Thank you for visiting our past auction result archives. If you have an item identical (or similar) to this auction lot, please call, write or contact us to discuss. We will be able to help you.

Lot # 1212 (of 1743)   < Previous Lot | Next Lot >

1891 Portland Base Ball Club Imperial Cabinet Photo

Starting Bid - $300, Sold For - $940

Rare, possibly unique, example of what can only be described as one of the most artistic and beautifully designed team cabinets ever produced. This glorious imperial team cabinet card, measuring an incredible 9.5 x 13.75 inches (which is approximately five times larger than a standard 4.25 x 6.5-inch cabinet card), features composite images of thirteen members of the 1891 Portland Base Ball Club, champions of the New England League. While neither the team nor any of its members is likely to be remembered today, this cabinet card will not soon be forgotten by anyone who gazes upon it. Designed in a manner unlike anything we have ever seen before, the image utilizes the equipment of the day, arranged in a novel manner, as the setting upon which the player photos are mounted. Two tripods, constructed of baseball bats, support another bat from which hangs a catcher's chest protector. Attached to the chest protector are oval portrait photos of the following thirteen team members, each pictured in uniform: Manager Frank Leonard (formal attire), team captain Barney McLaughlin, Bob Westlake, Michael Shine, Forest Keay, Ed Webster, John O'Brien, Charles Willis, William Collins, George Darby, Ed Slater, John Newell, and Sun Daly. (Although the names are faint, each player is identified in print below his respective image.) A catcher's mask, a glove, a ball and base, pictured on the ground beneath the chest protector, complete the layout. A copyright date of "1891" appears on the photo, while the team name and year ("Portland Base Ball Club, '91") and photographer's credit ("Jackson - Portland") appear in print at the base of the mount. Adding to the stunning visual appeal of this photo is its exceptional clarity, especially with regard to the equipment. All of the bats used here, each of which features a thick band of dark paint at the end of the barrel, appear brand new, and one can easily read the center-brand stampings on the front two: "D. S. & K.," and "Regulation," respectively. Also, on the "Regulation" bats, one can also make out the circle painted within the dark band on the barrel that we know, from having seen and handled actual examples in the past, features the word "Strike" in red letters. This particular cabinet, which is the first example we have ever seen, originates directly from the family of catcher Bob Westlake, who is pictured here. A handwritten pencil notation on the reverse reads "Robert L. Westlake/Portland, Maine/1891/Championship." Although Westlake enjoyed a fine minor league career, he never reached the Major Leagues, but a few of his teammates did, including six pictured here: McLaughlin, Daly, Darby, Newell, and O'Brien. Given the size of this piece, and what must have been its considerable cost at the time, we can only speculate that this display cabinet was specially commissioned by the club and presented to each team member as a memento of the club's championship season. This is, purely in terms of aesthetics, the finest imperial cabinet card we have ever seen, and is far superior, artistically, to anything ever issued by the more famous Carl Horner or Joseph Hall photography studios. The cabinet card, which features a heavy cardboard mount, appears to be slightly trimmed along both the left and right borders. A nail hole is present at the center of both the top and bottom borders, with the top hole affecting the photo as well. Also located along the top border are two chips: one appears directly above the nail hole, while the other, which is smaller, affects the right corner. The photo displays light toning and minor surface wear, including a few tiny abrasions. While technically in Good condition, none of the flaws detracts in the least from the photo's remarkable visual appeal and it remains a stunning example of nineteenth-century photographic skill and artwork. Reserve $300. Estimate (open). SOLD FOR $940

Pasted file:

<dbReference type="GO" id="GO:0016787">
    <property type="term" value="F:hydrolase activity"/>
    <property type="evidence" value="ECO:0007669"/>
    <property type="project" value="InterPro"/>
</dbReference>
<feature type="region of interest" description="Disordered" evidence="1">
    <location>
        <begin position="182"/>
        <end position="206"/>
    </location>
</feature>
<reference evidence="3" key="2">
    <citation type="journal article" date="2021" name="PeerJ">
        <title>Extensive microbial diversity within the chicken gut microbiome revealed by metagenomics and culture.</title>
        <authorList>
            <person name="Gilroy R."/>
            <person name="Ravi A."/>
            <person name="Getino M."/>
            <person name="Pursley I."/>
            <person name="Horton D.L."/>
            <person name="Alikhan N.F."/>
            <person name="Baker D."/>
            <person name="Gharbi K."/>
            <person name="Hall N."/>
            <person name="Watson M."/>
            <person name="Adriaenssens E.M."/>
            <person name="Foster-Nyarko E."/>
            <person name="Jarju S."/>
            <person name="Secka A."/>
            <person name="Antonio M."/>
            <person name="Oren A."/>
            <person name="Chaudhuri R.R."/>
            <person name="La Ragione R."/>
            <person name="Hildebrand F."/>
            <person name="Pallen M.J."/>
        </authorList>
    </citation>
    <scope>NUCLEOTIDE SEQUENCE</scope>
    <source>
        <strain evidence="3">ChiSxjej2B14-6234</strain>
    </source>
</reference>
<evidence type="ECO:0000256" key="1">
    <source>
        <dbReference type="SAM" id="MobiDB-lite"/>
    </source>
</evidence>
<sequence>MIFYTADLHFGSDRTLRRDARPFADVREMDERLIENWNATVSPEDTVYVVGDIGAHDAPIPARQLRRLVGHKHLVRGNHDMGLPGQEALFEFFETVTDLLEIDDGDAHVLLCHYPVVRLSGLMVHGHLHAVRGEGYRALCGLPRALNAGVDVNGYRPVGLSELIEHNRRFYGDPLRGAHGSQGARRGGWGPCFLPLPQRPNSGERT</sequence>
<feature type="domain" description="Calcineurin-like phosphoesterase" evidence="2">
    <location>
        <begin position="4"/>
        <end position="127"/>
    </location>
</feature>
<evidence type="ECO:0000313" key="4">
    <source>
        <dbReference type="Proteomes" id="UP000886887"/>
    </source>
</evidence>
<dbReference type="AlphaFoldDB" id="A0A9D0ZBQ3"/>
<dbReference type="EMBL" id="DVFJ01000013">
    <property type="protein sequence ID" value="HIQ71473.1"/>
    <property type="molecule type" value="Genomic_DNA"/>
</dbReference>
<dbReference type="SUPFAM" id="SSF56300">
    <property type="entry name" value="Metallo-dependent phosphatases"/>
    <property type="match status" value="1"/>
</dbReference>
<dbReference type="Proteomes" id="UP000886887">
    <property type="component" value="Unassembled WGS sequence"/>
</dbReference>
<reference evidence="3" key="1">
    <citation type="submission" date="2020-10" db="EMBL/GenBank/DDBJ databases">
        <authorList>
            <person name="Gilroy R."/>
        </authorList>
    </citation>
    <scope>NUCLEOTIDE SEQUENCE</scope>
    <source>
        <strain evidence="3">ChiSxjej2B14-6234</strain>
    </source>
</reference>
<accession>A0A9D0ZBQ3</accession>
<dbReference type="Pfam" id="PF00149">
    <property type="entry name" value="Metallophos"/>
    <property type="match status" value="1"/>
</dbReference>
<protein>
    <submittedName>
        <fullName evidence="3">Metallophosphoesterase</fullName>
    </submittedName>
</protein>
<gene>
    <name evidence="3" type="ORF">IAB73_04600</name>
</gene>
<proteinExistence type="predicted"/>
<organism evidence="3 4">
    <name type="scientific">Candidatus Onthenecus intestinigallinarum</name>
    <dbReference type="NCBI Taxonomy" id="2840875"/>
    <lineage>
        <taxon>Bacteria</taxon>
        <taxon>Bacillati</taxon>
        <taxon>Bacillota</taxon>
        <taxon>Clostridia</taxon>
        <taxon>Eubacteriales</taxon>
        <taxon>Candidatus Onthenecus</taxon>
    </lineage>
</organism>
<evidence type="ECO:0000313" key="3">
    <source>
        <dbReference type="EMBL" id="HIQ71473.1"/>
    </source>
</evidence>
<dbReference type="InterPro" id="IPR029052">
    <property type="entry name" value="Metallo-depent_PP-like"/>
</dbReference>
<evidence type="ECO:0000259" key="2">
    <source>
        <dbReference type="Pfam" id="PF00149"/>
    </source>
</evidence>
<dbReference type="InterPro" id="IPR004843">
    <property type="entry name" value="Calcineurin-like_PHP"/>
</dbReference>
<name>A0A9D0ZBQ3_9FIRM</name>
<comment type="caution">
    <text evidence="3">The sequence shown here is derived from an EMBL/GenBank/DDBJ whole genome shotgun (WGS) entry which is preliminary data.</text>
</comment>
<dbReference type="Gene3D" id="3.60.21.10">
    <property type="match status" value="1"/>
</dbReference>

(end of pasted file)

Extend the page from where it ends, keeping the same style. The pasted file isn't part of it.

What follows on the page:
(Click the smaller thumbnails to the left and right (if any) to cycle through each photo in the gallery of images for this lot.)